• In a private setting, you may also simply ask “What are your preferred pronouns?”
  • In a patient care setting, you could ask, preferred pronouns can be added to their preferred name area in the chart. For example, name for insurance may need to be John Smith, but could put in the preferred name- Jane ( she/her).

Inclusive and neutral language:

  • AVOID: “Do you have a wife/husband or boy/girlfriend?”
  • USE: “Do you have a partner/spouse?” or “Are you in a relationship?” “What do you call your partner?”
  • AVOID: using gender terms like “sir” or “ma’am”
  • USE: “How may I help you today?”
  • AVOID: pronouns and other gender terms. Or, use gender-neutral words such as “they”. Never refer to someone as “it”.
  • USE: “Your patient is here in the waiting room.” “They are here for their 3 o’clock appointment”
  • AVOID: Ever using the term Transexual.

If I make a mistake:  If you accidently use the wrong pronoun or name, apologize and sincerely correct it, then move on.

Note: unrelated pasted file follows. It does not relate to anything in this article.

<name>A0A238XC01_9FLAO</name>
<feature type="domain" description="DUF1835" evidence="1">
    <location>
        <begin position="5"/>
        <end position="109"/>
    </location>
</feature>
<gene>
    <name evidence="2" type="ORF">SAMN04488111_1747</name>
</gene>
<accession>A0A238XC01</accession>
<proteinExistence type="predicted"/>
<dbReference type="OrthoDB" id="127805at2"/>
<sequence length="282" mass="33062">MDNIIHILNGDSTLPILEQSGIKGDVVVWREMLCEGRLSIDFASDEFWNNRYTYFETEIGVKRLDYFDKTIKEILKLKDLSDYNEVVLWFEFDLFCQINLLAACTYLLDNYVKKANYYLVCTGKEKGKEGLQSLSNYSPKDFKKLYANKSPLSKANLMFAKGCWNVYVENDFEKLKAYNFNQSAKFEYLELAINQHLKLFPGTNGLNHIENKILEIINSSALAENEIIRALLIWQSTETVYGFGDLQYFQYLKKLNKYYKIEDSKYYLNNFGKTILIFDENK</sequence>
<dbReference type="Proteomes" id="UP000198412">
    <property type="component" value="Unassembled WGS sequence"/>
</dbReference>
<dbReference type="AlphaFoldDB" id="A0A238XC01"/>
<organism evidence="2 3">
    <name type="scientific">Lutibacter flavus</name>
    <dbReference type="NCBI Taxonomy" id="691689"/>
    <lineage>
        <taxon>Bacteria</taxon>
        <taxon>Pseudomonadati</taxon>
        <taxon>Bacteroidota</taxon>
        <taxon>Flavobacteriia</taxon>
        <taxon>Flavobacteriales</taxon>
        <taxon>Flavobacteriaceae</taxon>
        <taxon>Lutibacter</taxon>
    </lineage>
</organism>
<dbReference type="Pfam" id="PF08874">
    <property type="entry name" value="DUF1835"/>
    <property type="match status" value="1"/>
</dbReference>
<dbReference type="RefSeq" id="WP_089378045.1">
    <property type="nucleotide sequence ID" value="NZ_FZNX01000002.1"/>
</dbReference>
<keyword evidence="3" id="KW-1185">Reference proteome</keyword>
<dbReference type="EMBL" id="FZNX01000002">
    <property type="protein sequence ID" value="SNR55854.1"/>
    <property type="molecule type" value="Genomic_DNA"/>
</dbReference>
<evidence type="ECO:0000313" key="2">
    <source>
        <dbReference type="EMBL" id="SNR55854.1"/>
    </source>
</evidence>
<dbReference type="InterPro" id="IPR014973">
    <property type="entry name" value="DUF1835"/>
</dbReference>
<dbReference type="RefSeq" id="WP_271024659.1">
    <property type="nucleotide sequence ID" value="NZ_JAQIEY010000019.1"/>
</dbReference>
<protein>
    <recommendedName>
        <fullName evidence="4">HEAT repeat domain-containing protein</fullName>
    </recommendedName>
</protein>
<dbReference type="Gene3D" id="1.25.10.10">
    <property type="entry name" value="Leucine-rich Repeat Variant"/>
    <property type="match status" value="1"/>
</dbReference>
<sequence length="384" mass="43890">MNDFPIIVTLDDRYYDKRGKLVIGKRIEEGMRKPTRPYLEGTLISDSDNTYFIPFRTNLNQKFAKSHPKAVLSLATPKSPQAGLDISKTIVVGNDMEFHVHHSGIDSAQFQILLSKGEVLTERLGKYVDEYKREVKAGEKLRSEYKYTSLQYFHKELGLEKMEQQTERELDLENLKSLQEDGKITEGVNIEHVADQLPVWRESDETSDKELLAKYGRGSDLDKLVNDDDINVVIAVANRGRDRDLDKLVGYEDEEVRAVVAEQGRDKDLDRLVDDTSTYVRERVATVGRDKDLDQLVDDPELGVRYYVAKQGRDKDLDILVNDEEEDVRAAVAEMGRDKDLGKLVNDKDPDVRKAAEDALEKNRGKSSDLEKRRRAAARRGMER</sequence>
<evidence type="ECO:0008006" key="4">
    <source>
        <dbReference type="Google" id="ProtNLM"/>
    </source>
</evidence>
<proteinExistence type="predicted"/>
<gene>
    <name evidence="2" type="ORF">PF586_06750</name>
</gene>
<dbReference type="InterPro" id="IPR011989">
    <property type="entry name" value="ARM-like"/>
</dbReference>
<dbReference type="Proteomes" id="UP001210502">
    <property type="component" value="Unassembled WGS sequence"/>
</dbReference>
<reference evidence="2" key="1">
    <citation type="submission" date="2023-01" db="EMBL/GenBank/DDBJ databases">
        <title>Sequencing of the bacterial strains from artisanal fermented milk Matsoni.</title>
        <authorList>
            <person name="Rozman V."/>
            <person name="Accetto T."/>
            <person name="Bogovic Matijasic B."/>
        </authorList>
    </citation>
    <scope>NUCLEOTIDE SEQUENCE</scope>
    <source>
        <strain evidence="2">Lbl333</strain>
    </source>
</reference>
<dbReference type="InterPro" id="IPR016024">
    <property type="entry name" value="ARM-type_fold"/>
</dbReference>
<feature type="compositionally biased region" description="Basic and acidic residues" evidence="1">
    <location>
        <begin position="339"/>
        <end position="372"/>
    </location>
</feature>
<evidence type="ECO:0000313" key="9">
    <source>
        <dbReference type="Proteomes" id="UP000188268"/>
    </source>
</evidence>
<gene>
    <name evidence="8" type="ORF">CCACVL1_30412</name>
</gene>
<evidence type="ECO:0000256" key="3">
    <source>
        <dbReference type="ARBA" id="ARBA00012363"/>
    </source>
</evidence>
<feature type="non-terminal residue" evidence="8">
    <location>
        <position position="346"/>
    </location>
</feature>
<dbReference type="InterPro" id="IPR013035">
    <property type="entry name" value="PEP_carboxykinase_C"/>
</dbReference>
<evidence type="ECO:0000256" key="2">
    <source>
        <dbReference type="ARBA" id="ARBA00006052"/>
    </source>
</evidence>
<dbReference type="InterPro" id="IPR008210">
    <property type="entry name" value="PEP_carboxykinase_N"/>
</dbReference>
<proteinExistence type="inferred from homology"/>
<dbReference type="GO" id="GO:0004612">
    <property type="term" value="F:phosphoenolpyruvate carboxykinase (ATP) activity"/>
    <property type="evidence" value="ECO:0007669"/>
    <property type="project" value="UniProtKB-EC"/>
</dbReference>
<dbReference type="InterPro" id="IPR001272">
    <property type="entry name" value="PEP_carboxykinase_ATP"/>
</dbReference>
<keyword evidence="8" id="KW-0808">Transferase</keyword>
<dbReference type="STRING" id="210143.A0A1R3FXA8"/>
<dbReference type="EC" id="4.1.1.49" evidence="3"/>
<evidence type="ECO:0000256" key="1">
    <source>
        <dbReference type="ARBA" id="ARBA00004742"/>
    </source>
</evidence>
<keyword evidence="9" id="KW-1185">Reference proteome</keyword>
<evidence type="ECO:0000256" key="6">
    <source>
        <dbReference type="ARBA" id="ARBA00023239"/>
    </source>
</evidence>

Important reminders

  • You can’t visually tell if someone is transgender or not.
  • Not all transgender individual will have a surgery and/or any other medical treatment.
  • Be careful about confidentiality, disclosure, and “outing”.
    • Some transgender individuals feel comfortable disclosing their transgender status to others, and some do not. Knowing a transgender person’s status is personal information and it is up to them to share it.
  • Be patient with a person who is questioning or exploring their gender identity.
    • A person who is questioning or exploring their gender identity may take some time to find out what identity and/or gender expression is best for them. They might, for example, choose a new name or pronoun, and then decide at a later time to change the name or pronoun again. Do your best to be respectful and use the name and/or pronoun requested.
  • Get to know an individual as a person: (family, partner, children, job)
    • At meetings and events, set an inclusive tone.